There are four corridors of bass relief in Angkor Wat depicts the history during the reign of King Suryavarman II.
Angkor Wat is a temple complex at Angkor, Cambodia, built by King Suryavarman II in the early 12th century as his state temple and capital city. As the best-preserved temple at the site, it is the only one to have remained a significant religious centre since its foundation – first Hindu, dedicated to the god Vishnu, then Buddhist. The temple is at the top of the high classical style of Khmer architecture. It has become a symbol of Cambodia, appearing on its national flag, and it is the country's prime attraction for visitors.
Integrated with the architecture of the building, and one of the causes for its fame is Angkor Wat's extensive decoration, which predominantly takes the form of bas-relief friezes. The inner walls of the outer gallery bear a series of large-scale scenes mainly depicting episodes from the Hindu epics the Ramayana and the Mahabharata. Higham has called these, "the greatest known linear arrangement of stone carving". From the north-west corner anti-clockwise, the western gallery shows the Battle of Lanka (from the Ramayana, in which Rama defeats Ravana) and the Battle of Kurukshetra (from the Mahabharata, showing the mutual annihilation of the Kaurava and Pandava clans). On the southern gallery follow the only historical scene, a procession of Suryavarman II, then the 32 hells and 37 heavens of Hindu mythology.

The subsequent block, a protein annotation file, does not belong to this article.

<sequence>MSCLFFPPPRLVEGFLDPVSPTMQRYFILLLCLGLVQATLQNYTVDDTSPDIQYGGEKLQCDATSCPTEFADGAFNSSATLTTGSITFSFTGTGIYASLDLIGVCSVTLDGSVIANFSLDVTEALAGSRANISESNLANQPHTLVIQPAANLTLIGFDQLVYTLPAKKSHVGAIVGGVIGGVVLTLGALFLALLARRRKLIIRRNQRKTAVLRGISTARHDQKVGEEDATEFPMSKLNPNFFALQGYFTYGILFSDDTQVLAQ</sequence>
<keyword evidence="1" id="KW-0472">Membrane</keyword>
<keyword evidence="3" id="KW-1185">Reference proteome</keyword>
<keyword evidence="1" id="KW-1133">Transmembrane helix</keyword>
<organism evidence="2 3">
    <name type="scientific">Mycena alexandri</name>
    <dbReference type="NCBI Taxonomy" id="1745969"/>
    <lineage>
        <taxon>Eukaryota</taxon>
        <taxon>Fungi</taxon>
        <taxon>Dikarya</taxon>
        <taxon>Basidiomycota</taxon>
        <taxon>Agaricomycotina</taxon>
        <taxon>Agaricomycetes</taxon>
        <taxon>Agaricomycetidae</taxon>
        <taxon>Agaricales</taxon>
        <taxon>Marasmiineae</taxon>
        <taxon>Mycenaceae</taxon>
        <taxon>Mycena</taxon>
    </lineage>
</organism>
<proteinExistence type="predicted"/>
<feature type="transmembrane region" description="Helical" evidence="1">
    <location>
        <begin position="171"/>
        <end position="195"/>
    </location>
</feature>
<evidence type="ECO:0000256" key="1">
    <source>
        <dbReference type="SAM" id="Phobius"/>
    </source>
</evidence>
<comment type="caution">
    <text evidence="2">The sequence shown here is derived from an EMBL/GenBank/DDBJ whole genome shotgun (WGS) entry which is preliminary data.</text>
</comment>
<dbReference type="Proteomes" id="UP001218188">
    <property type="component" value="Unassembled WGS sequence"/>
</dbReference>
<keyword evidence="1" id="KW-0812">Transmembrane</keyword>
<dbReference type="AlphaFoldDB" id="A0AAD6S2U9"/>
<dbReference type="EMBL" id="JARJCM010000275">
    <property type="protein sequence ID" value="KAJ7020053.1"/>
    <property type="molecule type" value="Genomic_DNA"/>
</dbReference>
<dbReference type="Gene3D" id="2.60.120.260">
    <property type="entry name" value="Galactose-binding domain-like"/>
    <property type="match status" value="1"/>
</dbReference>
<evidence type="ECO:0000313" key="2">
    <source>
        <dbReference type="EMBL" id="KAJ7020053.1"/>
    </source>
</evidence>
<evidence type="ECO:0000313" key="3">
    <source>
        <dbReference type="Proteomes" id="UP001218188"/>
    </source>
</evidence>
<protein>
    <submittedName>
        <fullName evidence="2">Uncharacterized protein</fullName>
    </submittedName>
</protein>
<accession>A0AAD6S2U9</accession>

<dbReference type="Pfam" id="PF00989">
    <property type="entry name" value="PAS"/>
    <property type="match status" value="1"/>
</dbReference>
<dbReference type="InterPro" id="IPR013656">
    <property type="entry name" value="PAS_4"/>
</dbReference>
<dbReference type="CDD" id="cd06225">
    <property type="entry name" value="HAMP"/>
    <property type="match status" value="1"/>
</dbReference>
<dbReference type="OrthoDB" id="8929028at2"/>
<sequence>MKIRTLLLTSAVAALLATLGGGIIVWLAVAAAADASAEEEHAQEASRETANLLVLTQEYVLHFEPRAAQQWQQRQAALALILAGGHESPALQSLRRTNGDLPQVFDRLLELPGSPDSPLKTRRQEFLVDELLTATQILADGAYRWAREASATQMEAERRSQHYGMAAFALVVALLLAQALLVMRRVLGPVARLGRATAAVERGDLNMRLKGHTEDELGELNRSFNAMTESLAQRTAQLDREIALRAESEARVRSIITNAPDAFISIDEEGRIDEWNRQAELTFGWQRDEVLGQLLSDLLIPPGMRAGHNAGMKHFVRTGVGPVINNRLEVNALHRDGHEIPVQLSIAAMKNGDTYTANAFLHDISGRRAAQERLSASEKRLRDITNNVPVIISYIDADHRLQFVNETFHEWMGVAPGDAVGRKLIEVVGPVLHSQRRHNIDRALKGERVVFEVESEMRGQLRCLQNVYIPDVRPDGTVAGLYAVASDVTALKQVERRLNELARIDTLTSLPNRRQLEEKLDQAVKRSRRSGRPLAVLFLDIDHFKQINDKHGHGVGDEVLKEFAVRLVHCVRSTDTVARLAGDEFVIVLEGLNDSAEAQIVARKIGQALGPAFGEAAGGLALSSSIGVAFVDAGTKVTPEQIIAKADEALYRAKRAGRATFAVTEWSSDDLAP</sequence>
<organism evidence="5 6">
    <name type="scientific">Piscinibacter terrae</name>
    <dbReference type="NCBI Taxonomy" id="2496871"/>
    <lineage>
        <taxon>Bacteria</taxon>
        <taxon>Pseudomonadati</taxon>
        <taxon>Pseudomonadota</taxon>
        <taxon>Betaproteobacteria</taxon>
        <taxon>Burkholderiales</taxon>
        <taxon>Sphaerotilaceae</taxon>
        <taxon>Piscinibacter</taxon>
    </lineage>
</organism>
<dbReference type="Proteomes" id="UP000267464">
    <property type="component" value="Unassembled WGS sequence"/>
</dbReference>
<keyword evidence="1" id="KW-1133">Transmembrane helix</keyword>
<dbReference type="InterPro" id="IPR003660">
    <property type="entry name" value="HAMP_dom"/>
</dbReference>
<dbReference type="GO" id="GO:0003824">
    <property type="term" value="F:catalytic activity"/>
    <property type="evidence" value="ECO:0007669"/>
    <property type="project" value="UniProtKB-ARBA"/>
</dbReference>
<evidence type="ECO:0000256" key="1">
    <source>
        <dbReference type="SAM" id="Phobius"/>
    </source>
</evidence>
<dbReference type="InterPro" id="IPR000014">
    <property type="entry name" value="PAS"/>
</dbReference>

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- Copyright: Eugene Fu (eugenefu) (391)
- Genre: Places
- Medium: Color
- Date Taken: 2011-04-14
- Categories: Ruins
- Camera: Canon IXUS 60D
- Exposure: f/2.8, 1/40 seconds
- More Photo Info: view
- Photo Version: Original Version
- Theme(s): Ancient world of Angkor [view contributor(s)]
- Date Submitted: 2012-07-01 19:06